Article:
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Readers Respond: Why Do You Prefer Your Knitting Style

Responses: 36

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Whether you knit in English style, continental style or some other method, odds are good you think your method is the best -- at least for you. Tell us why you love the knitting method you use and why you think it's better than the other options out there. We'd particularly love to know if you started out knitting one way and now use a different method. Why did you make the switch?

I Merge Both

I was taught to knit as a child, plastic needles, chunky wool, in, over, through, off. Mastered stockinette and that was it. Scarves were boring to finish so didn't last long. Started again at uni, remembered my basic stitch and made it up from there. Never had to go back and "learn" a style, so just learnt techniques as I tried different patterns. Sussed continental when I did a proper fair isle sample blanket, but didn't know it was a proper named technique. Always did a basic knit similar to English, but I loop the wool around with my finger and keep hold of both needles. Don't really consider it enough for a "throw." I have noticed my hand/needle dominance changes as I change from a knit row to a purl one in patterns. Right hand and needle for knits, lefts for purls. I have been known to chuck my left needle under my left armpit and do several stitches just with right needle and right finger to wrap the wool round when sorting out the baby! What's that called?!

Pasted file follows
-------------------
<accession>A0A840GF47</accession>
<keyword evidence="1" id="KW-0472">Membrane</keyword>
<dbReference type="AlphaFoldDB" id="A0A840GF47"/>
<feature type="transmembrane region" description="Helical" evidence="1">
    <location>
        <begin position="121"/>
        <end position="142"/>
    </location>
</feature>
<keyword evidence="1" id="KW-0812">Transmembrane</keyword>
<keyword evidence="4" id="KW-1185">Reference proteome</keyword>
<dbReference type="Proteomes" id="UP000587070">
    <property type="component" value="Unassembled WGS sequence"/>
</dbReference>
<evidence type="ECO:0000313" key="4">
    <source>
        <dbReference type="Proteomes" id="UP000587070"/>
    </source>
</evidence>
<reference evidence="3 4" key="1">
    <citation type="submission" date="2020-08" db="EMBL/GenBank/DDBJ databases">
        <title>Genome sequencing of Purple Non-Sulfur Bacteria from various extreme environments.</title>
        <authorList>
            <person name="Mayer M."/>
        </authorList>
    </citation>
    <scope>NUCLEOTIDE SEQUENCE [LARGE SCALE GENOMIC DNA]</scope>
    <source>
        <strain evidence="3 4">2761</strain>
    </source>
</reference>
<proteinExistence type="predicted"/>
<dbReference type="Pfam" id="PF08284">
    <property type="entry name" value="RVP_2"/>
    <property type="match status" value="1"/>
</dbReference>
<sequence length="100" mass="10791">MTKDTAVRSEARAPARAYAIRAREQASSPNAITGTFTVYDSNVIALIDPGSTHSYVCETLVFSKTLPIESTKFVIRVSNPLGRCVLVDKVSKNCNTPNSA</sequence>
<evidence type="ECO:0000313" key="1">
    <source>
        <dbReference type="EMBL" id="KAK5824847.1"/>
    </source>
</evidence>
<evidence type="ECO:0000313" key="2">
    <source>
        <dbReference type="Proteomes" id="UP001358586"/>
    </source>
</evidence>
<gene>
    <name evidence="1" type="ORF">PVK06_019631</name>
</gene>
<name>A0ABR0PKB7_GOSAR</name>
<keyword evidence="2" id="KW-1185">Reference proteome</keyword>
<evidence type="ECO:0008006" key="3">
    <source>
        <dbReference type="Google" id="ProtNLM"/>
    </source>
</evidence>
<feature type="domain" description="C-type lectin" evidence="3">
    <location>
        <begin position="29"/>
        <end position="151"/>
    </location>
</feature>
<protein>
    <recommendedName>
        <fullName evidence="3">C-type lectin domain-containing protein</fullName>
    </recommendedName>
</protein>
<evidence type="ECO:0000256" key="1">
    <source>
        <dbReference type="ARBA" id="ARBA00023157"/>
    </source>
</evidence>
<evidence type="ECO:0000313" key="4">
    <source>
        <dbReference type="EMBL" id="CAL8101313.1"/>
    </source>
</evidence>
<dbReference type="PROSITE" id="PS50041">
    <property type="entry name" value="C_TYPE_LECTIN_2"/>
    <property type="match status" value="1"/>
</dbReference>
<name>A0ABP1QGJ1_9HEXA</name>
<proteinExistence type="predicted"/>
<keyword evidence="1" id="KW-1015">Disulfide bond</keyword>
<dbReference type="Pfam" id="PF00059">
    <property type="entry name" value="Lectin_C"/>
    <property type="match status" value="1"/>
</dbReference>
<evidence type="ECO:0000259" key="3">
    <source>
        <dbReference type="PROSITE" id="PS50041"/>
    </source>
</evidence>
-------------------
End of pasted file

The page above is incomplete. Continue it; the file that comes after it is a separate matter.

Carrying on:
—Guest Sarah

It just depends . . .

When my best friend and I were in fourth grade, I taught her to crochet and she taught me to knit. (37 years ago, wow!) So I "picked up" the yarn from my left hand because my friend did, too. A Danish friend commented that I knitted "European." A few years later, I took a knitting class, learned a lot more, and the teacher showed me right-hand-throwing of the yarn. It slowed me down but made the stitches look a lot more even and almost machine-made in appearance. So I went slower, to be neater. Then I fell in love with Elizabeth Zimmermann's books and tried right/left holding for two-color work like she wrote about. That was really challenging and I felt like Superwoman for sure! But now I only "pick up" the yarn from the left hand for ribbon or flat-type material (I don't think that's exactly yarn). It is easier for me to lay the ribbon over the needle without twisting it too much.
—Guest Elizabeth T.

Either One Now

I was 8 when I started and had to teach myself. At first I learned the English method from a book then about 4 years later learned the continental method to make my projects easier. I have used both in my large projects since. I guess I was used to "throwing" my yarn because even though I had crocheted first, I never had tension. Now I have learned both methods using both leftie and righty knitting on my projects with at least 2 strands of yarn in it, and became the odd one out in my family. I had the hardest time finding patterns until I found this site. Thanks for all the help.
—Guest Katara

English Knitter...

I have tried both methods, despite being ambidextrous, I favor English knitting. I find my speed is accelerated versus Continental and I posess greater yarn control. When working Fair Isle patterns, it does come in handy to know both methodologies. As previous comments have stated, I do not 'drop' the right needle when wrapping the yarn.
—Guest SisterSpooky

Continental